But he did represent a threat to the Jewish authorities and the stability of the Roman governance and as such was eliminated, like his predecessor John the Baptist, without compunction by the Romans and the colluding Temple authorities. He may not have believed in violence, but he was undoubtedly seeking to set up a new Judaism. His “failure” forced a total re-think among his earliest followers in order to account for it. As a result he was “re-branded” by them, because his influence and the effect of his teaching proved totally unforgettable, and as happens in human societies everywhere powerful memories became crystallised into foundation myths for the followers who first told and re-told those stories. That process continued for several centuries, until the “myth” was largely fixed in the 4th century AD by the emperor’s political diktat, which led to the Nicene Creed, whose propositions remained highly controversial among those forced to accept it. In that context, his deification by the mytho-theologians of those early days I do not find at all surprising. After all, if Alexander the Great and the Emperor Augustus (divi filius), whose kingdoms were merely of this world, could both be seen as sons of a god, surely the one who said that he had come to usher in the Kingdom of God himself could be presented as nothing less.

I found Azlan as lucid as Jack Spong always is in the presentation of his thesis. His Jesus of Nazareth (as opposed to Jesus the Christ - a vital distinction that needs to be recognised), is a wonderfully convincing human figure and his account of the historical situation and context of his mission is entirely convincing. Nothing of the book surprised me, but it certainly offered new insights and a wider understanding of the context of the Jesus movement. Anyone reared on Spong, Borg, Crossan, and Freeman will find his account refreshingly supportive.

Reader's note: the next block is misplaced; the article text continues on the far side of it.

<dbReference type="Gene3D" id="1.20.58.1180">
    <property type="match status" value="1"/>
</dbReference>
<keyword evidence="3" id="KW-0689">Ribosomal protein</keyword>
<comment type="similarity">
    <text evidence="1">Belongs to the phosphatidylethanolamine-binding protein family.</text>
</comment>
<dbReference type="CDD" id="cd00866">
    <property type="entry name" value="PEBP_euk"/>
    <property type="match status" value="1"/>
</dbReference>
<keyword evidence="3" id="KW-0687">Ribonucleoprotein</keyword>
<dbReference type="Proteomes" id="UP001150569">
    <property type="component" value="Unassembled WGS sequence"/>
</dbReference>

Overwhelmingly powerful, however, has been Herzog’s attempt to reinterpret a selection of the parables in the light of what is now known of the socio-economic evolution of elite groupings in primitive agricultural communities, and their methods of exploiting the peasant and expendable classes who constituted about 90% of the population. He tries to reach back behind the Gospel accounts (which after all can be dated to between 40 and 75 years after the death of Jesus) to the essence of each original parable which Jesus himself actually told. To do so, he must free the gospel versions from the editorialising influence of their authors, each of whom has an agenda for hearers and readers of his own day. Here the Jesus Seminar’s The Five Gospels gave me invaluable supporting textual material. What emerges is a fascinating portrait of the pitiful state of the peasant society of Jesus’ time and the effects of their exploitation, both by the Roman “colonial” elite and the elite of the Jewish Temple authorities, who effectively connived with their Roman “masters” in the oppression and exploitation of the majority peasant classes. (Coincidentally the current newspaper allegations about the methods used by RBS to exploit their small business customers seemed shockingly similar).